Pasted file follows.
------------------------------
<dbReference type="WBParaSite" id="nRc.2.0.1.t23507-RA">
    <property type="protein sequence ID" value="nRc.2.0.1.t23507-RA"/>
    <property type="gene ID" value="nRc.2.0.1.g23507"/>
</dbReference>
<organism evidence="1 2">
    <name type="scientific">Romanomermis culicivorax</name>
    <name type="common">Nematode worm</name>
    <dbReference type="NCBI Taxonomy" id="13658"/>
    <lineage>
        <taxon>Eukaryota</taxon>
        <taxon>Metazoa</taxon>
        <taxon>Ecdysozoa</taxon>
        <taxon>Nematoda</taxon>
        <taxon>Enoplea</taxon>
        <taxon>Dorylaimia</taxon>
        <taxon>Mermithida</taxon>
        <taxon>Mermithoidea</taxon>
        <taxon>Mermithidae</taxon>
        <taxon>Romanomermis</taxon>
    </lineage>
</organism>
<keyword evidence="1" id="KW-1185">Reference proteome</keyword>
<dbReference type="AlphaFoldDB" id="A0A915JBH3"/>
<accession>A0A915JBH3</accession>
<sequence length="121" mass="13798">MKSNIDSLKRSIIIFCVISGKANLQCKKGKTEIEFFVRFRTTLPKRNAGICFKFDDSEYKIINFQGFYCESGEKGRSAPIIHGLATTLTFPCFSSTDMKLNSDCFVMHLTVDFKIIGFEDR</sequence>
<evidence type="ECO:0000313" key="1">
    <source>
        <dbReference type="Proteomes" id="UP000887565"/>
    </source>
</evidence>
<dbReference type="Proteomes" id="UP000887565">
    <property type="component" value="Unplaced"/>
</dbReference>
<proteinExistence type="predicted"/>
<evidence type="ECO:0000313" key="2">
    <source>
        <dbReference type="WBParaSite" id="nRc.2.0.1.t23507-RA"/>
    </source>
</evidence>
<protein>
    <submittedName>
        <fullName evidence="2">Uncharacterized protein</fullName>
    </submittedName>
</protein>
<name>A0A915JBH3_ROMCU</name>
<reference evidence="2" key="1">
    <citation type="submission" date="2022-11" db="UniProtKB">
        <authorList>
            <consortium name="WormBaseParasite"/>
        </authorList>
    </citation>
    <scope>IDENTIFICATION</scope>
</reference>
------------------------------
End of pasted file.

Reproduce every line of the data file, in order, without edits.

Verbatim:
<dbReference type="WBParaSite" id="nRc.2.0.1.t23507-RA">
    <property type="protein sequence ID" value="nRc.2.0.1.t23507-RA"/>
    <property type="gene ID" value="nRc.2.0.1.g23507"/>
</dbReference>
<organism evidence="1 2">
    <name type="scientific">Romanomermis culicivorax</name>
    <name type="common">Nematode worm</name>
    <dbReference type="NCBI Taxonomy" id="13658"/>
    <lineage>
        <taxon>Eukaryota</taxon>
        <taxon>Metazoa</taxon>
        <taxon>Ecdysozoa</taxon>
        <taxon>Nematoda</taxon>
        <taxon>Enoplea</taxon>
        <taxon>Dorylaimia</taxon>
        <taxon>Mermithida</taxon>
        <taxon>Mermithoidea</taxon>
        <taxon>Mermithidae</taxon>
        <taxon>Romanomermis</taxon>
    </lineage>
</organism>
<keyword evidence="1" id="KW-1185">Reference proteome</keyword>
<dbReference type="AlphaFoldDB" id="A0A915JBH3"/>
<accession>A0A915JBH3</accession>
<sequence length="121" mass="13798">MKSNIDSLKRSIIIFCVISGKANLQCKKGKTEIEFFVRFRTTLPKRNAGICFKFDDSEYKIINFQGFYCESGEKGRSAPIIHGLATTLTFPCFSSTDMKLNSDCFVMHLTVDFKIIGFEDR</sequence>
<evidence type="ECO:0000313" key="1">
    <source>
        <dbReference type="Proteomes" id="UP000887565"/>
    </source>
</evidence>
<dbReference type="Proteomes" id="UP000887565">
    <property type="component" value="Unplaced"/>
</dbReference>
<proteinExistence type="predicted"/>
<evidence type="ECO:0000313" key="2">
    <source>
        <dbReference type="WBParaSite" id="nRc.2.0.1.t23507-RA"/>
    </source>
</evidence>
<protein>
    <submittedName>
        <fullName evidence="2">Uncharacterized protein</fullName>
    </submittedName>
</protein>
<name>A0A915JBH3_ROMCU</name>
<reference evidence="2" key="1">
    <citation type="submission" date="2022-11" db="UniProtKB">
        <authorList>
            <consortium name="WormBaseParasite"/>
        </authorList>
    </citation>
    <scope>IDENTIFICATION</scope>
</reference>